Today for me was one of those ISFP days.  In the Chinese culture we have something called “Ching Ming” (QingMing) which translates to Tomb Sweeping Day and other have translated it to mean the “Clear and Brightness Festival”.  It usually occurs around April 5th but this year we celebrated it early to accomodate the busy schedule of our families (cousins, aunts, uncles).  On this day we honor our elders who have passed (my Italian wife says it feels similar to Memorial Day).  We burn fake money, scrub the tombstone, bow three times in front of the tombstone of my grandparents and then place burning incense and fresh flowers.  My grandparents are buried in a Chinese cemetary in Colma which is known for more dead people than alive people (Thousands to one in fact).

When my grandmother died, she left my father as executor of her estate and they did a very unique thing.  They gave each of the brothers and sisters a little moneybut also put a little account together and each year at Ching Ming our family gets together for a luncheon.  It is a great way to make sure the Usually 60-70 of us. This year my wife helped to arrange the gathering which I’m sure she felt somewhat amused to do.  These days I feel she is more appreciative of the Asian culture than me.  I guess that is an indication of my wife’s new lease on life these days.  She’s opening up to so many challenges and exploring uncharted waters.  My perception of her has changed and she is thinking of changing her own self perception.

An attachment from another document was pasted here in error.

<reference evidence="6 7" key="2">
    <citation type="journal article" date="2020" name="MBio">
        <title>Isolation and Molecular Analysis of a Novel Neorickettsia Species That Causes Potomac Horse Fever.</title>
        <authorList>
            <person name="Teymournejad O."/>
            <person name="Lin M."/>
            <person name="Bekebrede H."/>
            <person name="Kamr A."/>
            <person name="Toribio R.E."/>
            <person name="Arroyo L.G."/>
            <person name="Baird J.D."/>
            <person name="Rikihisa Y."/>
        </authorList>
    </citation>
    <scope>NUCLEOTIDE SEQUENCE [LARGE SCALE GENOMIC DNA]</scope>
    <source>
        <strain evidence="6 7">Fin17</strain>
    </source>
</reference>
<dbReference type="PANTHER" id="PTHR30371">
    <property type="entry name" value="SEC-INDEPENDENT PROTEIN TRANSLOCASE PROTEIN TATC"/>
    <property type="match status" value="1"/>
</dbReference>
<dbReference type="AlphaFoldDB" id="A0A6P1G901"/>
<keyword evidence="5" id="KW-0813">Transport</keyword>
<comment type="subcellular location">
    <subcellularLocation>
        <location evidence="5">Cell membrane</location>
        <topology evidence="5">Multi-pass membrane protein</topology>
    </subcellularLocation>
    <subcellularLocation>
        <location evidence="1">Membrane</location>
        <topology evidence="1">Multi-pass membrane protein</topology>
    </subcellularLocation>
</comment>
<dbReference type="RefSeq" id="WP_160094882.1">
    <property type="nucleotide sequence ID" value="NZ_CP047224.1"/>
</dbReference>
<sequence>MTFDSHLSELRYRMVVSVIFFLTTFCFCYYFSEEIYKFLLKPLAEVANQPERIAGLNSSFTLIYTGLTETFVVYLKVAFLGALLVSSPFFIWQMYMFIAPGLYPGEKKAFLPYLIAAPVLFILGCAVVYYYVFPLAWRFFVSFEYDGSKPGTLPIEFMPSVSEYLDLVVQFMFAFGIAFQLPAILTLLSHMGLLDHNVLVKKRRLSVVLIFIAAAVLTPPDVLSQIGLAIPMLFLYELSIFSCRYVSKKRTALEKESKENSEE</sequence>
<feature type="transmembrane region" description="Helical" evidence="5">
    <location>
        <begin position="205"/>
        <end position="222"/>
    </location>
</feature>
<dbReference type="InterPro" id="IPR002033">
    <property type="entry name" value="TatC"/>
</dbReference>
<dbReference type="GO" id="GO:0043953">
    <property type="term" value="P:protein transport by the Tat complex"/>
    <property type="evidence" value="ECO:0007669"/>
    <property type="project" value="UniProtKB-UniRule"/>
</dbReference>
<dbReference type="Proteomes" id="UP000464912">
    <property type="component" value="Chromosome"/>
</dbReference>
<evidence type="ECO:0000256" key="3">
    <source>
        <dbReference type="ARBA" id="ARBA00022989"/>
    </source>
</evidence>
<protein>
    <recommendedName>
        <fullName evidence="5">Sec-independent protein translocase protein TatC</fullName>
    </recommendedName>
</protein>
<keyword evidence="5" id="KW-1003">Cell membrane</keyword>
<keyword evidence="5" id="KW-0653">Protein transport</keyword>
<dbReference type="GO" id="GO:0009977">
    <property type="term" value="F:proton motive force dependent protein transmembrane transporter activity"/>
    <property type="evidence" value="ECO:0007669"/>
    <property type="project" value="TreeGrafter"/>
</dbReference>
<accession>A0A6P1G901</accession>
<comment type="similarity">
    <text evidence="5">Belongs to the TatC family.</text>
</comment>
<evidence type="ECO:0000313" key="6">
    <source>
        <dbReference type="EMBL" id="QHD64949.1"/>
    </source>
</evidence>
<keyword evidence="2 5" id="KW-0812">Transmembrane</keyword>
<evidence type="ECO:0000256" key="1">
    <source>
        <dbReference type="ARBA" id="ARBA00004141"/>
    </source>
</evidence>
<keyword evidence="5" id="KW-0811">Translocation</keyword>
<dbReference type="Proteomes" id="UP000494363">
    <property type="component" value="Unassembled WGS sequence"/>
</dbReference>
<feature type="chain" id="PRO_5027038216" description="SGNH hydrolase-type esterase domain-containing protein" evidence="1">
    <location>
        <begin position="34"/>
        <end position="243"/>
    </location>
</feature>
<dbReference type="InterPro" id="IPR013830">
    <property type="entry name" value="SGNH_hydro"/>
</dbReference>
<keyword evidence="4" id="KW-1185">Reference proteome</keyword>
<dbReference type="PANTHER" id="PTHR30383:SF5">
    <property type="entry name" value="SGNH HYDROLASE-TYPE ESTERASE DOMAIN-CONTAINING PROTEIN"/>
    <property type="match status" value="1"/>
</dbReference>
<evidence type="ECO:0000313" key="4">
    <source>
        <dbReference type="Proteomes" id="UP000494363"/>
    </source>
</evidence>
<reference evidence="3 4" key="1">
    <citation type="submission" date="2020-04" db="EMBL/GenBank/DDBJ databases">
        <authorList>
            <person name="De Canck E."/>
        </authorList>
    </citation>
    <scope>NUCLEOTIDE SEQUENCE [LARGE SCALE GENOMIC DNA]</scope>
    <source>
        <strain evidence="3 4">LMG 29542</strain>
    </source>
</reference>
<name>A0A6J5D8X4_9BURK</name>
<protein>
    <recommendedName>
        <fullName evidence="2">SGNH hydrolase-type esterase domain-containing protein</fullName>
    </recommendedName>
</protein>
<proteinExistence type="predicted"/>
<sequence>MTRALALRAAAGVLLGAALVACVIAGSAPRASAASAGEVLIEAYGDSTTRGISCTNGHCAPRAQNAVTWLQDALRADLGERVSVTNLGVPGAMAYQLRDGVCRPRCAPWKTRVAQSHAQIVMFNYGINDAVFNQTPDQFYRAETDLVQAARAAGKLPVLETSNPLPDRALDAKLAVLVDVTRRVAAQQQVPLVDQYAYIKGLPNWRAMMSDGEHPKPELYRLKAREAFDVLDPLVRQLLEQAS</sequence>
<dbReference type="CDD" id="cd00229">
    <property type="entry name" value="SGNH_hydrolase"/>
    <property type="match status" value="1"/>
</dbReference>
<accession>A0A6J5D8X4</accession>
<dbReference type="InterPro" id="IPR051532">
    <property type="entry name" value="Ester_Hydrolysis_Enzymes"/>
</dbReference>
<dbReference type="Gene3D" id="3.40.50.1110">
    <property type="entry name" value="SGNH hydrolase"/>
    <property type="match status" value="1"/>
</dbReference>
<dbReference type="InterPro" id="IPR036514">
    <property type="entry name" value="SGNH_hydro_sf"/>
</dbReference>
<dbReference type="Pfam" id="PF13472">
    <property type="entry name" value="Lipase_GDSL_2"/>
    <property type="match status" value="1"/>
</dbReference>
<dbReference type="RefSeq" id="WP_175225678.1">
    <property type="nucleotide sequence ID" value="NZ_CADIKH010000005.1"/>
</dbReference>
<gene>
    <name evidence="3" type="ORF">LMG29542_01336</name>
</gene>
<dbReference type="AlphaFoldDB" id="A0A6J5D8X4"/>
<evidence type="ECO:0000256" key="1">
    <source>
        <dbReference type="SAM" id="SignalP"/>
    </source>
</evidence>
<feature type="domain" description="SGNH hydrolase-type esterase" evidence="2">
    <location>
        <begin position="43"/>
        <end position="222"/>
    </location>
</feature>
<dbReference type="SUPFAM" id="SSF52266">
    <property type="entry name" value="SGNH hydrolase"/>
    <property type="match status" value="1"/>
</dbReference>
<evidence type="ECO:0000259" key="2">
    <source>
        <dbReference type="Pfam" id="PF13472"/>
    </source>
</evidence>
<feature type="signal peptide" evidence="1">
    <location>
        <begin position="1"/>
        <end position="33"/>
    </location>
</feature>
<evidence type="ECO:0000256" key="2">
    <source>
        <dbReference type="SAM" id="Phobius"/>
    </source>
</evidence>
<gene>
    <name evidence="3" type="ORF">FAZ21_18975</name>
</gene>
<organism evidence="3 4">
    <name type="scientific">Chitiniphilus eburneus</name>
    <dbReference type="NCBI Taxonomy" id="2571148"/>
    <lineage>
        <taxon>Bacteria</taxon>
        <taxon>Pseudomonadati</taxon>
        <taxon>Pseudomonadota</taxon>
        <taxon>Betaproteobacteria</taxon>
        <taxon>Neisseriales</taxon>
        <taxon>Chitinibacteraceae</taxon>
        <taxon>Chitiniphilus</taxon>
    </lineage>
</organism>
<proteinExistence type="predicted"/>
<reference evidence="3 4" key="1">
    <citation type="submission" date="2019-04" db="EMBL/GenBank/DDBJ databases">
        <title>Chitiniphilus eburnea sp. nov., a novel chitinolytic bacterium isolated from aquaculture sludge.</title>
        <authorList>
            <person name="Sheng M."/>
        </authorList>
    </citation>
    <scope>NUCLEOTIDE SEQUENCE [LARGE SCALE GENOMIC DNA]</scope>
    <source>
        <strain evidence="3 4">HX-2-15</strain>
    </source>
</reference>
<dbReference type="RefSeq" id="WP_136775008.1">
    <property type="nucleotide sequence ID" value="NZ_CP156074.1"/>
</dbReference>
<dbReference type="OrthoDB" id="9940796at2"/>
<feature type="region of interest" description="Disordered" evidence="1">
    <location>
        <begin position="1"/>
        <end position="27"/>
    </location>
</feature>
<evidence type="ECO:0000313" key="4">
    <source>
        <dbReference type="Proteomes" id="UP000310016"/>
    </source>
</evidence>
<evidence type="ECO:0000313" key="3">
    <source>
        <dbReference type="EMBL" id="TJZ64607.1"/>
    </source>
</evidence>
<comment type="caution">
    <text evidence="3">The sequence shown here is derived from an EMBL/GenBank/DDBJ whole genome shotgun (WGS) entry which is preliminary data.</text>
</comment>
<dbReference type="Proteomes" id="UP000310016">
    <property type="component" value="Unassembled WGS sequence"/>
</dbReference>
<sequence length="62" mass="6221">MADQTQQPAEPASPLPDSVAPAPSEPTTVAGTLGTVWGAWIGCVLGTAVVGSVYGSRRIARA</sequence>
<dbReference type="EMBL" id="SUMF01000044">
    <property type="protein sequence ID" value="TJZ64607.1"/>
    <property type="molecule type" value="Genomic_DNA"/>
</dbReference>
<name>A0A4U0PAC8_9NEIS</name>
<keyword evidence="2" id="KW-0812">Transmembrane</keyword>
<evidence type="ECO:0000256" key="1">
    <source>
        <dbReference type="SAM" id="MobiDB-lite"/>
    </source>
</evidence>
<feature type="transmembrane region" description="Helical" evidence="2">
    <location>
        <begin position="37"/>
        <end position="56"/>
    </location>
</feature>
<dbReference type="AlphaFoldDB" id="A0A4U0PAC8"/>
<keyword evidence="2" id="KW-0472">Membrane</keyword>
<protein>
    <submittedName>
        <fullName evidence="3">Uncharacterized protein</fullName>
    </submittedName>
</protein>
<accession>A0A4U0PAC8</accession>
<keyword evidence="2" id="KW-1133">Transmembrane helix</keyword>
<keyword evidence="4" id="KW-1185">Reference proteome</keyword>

Tha amusing note of this day was that we play this game in our family when we listen to the radio that you blurt out the name of the singer as soon as a song starts.  Suddenly a song came on and I blurted out “Lenny Kravitz”.  My kids have no idea who he is, but my wife knows it has a special funny meaning for me.  My dad used to listen to music stations when he fixed people’s teeth so he knew his pop music pretty well.  The night of my bachelor party was the night of the famous “slow speed chase with OJ Simpson”.  My dad took over that night and suddenly this raven haired woman grabbed me to the back room and danced for me to two Lenny Kravitz tunes that my dad requested. I couldn’t believe my dad did this to me.  After the dance there stood my dad at the bar surrounded by my buddies with the biggest smile on my face.  He patted me on the back and went home early but he had left his mark.  Little did he know that 15 years later it would hit me on Ching Ming.

As soon as we heard the song and I blurted out “Lenny Kravitz”, my wife laughed out loud.  Yes, she knows all about my bachelor party.  We share everything.  She knowingly put her hand on my shoulder as I both teared up and smiled at one of my treasured moments that my dad gave me.  Yes, all is Clear and Bright to me now.